What’s inside your intern reads?

Around the start of the summer, I was asking on Twitter about what folks have their interns read. We had one undergraduate intern and another graduate intern, so folks with some concept of archives thanks to student assistantships or course work but not necessarily much in the way of theory.

I’m always mindful of giving my students enough information without overwhelming them (I don’t always get it right, of course!). We aimed to pair work with readings so that the theory was brought to life, which I always found helpful while I was learning.

Thanks to my colleagues Tanya and Rebecca, who shared with me what they included in their selections. Our two students read the following, listed in the order read, according to the staff members they were working with:

  • A Glossary for Archivists, Manuscript Curators, and Records Managers, from SAA
  • Understanding Archives and Manuscripts, James M. O’Toole and Richard J. Cox
  • Managing Archives,
  • Preservation 101, NEDCC
  • Providing Reference Services for Archives & Manuscripts, Mary Jo Pugh (select chapters)
  • Doing Social Media So It Matters: A Librarian’s Guide, Laura Solomon
  •  Varsity Letters, Helen Willa Samuels, “Introduction”
  • Describing Archives: A Content Standard
  • Arranging and Describing Archives & Manuscripts, Kathleen Roe, “The Practice of Arrangement and Description”

If you’re willing, share the readings that you find useful for student education in the comments, or link to blog posts there. That we will tweak these in the future based on student, project, or changes to the archives education landscape seems almost certain. I’d love to explore the options!

Book review: Zamon’s The Lone Arranger

Laws a-mercy, y’all, I do not post here enough. In another effort to encourage me to remain engaged in learning more about what I do, I’m starting a new series of book reviews. Call me old fashioned, but I have found that when I want to educate myself about an aspect of archives mangement, books are the way to go. I frequently find something devoted to the subject at hand and it’s so easy to tote a book around. Journal articles serve me well, too, but nothing is easier than a book (at least, so far!).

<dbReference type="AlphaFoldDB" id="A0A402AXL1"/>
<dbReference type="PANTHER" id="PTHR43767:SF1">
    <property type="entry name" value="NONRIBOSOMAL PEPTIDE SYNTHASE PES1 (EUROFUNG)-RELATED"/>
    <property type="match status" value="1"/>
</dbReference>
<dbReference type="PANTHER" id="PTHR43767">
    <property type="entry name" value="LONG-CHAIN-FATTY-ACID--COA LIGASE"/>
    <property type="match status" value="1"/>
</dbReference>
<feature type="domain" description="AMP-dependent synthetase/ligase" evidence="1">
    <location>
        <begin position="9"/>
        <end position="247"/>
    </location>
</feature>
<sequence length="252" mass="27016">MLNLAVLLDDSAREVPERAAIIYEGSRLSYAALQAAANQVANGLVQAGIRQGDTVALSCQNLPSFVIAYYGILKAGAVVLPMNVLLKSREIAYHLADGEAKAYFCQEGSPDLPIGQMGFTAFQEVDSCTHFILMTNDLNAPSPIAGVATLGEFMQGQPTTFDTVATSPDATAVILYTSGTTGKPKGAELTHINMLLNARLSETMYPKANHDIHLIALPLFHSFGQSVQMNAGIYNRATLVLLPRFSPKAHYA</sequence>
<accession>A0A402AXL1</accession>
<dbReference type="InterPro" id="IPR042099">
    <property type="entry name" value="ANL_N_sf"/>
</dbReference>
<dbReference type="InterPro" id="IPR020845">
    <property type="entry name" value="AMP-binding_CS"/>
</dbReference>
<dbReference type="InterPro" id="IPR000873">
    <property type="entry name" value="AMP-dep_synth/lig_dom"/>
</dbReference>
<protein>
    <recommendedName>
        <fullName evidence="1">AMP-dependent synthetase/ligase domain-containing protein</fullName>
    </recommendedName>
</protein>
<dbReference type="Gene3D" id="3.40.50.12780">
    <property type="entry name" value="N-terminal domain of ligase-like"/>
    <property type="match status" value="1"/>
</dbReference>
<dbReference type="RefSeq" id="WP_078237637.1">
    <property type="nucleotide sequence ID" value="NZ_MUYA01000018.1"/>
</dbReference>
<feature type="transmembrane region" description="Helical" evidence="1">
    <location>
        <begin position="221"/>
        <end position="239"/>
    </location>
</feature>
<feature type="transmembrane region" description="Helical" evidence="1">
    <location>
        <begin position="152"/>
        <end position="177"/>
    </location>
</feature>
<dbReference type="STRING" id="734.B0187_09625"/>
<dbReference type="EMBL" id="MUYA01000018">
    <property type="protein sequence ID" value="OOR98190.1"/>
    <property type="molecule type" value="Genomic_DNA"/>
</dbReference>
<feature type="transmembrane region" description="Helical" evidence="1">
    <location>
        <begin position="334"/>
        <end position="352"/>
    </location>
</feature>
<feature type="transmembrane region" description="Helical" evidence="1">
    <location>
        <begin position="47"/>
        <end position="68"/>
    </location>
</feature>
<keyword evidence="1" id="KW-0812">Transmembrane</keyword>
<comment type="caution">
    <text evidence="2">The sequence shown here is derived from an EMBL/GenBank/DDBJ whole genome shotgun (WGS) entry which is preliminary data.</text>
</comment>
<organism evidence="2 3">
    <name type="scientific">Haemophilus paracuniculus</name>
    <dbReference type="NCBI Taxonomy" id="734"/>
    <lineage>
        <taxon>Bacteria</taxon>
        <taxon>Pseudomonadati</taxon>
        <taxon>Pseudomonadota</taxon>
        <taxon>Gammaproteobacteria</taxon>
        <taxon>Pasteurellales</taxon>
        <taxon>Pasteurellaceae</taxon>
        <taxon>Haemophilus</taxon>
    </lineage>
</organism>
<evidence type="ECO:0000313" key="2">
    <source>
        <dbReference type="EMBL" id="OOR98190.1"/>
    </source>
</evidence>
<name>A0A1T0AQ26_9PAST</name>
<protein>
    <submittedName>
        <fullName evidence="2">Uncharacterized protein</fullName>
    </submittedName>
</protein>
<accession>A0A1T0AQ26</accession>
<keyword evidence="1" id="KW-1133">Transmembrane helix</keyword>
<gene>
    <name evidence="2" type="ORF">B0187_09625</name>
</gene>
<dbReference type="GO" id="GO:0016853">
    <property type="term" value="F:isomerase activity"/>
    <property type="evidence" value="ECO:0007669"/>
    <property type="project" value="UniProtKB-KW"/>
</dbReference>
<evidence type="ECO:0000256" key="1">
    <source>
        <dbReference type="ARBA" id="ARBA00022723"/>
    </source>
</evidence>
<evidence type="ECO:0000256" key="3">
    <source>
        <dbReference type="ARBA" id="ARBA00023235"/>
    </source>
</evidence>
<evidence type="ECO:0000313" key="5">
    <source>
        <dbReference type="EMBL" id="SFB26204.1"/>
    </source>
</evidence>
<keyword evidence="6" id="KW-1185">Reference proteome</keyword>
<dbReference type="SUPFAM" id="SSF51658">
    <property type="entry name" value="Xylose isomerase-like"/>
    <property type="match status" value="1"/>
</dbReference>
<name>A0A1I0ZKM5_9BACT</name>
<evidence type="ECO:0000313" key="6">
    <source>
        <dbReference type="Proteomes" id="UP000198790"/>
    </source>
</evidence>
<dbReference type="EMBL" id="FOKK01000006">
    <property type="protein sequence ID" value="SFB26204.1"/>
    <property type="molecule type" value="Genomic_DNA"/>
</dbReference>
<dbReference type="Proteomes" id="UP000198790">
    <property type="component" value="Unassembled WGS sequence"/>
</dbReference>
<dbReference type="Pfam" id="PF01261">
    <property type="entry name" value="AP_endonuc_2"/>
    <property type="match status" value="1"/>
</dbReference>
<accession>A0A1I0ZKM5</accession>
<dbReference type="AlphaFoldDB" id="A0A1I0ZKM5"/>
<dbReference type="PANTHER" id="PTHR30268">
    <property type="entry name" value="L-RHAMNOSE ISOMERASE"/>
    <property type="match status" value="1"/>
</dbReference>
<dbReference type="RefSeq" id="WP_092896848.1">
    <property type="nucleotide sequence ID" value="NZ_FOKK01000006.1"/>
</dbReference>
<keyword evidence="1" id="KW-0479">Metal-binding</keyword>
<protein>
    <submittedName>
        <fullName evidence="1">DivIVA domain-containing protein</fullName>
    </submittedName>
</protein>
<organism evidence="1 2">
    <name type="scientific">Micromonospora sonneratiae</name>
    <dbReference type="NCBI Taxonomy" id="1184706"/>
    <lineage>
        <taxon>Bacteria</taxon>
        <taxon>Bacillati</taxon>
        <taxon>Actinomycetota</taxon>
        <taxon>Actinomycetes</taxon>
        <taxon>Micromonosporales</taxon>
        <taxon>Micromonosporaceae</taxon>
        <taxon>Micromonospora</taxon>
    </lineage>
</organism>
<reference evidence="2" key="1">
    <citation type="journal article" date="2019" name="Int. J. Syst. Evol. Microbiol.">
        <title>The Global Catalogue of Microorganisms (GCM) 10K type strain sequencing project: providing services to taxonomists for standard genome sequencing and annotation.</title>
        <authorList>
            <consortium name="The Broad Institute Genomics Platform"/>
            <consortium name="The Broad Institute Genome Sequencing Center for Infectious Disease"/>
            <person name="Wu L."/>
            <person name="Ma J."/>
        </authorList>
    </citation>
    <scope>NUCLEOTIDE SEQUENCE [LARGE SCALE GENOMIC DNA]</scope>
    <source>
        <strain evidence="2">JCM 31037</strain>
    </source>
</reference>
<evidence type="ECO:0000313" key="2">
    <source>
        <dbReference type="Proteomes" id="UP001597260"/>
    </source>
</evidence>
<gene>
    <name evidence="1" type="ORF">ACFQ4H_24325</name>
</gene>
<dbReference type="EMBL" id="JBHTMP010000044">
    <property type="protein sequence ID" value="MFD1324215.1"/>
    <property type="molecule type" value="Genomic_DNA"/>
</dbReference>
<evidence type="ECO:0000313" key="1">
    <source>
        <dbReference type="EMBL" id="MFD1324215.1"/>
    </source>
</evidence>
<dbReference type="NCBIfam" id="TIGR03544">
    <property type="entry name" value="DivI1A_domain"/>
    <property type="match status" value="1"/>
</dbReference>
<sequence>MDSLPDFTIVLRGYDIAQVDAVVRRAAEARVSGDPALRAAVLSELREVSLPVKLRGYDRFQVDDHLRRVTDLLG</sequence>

This month’s book review looks at Christina Zamon’s The Lone Arranger : Succeeding in a Small Repository, published by the Society of American Archivists in 2012. I remember when the book came out, since I was still at Simmons and regularly attending NEA events. Christina is the Archivist and Records Manager for Emerson College in downtown Boston, and this book had quite the buzz! You know, amongst archivists. Unlike some of my friends, I had little interest at that time in becoming a lone arranger, so it was in one ear and out the other (sorry, Ms. Zamon).

But thanks to the job hunt, my interest was soon piqued in learning more the day-to-day of a lone arranger. And nothing beats the perspective of a current practitioner. Especially this current practitioner. I loved reading this book! She has essentially provided a training manual and a support group for lone arrangers in this relatively brief  workbook. The tone is realistic, the subjects cover a great deal. Without my own L.A. experience, I can’t say that it is everything, but I CAN say that if I ever land a solo archivist gig, purchasing The Lone Arranger will be my first act. It covers the “grad school” subjects (records management, IT, collections management, reference, administration), but Zamon knows her audience: she addresses those day-to-day questions that pop up and provides a good sense of what needs to happen and what is simply nice to have.

Side note: the Lone Arranger Roundtable website has great resources that address most archival tasks, simply because that’s … what lone arrangers do and need support for. I suppose sometimes deeper knowledge is necessary, but I’ve become a LART #1 fan between this book and that website. If you have questions about the whats and hows of archives, start with those two sources!

I’m sure that I am not the first person to laud this book, but it’s worth doing anyway. For newly minted archivists or those who are a little bit further on in their careers, Zamon’s The Lone Arranger  acts as a good mentor for the 11 months of the year that you’re not amongst other archivists.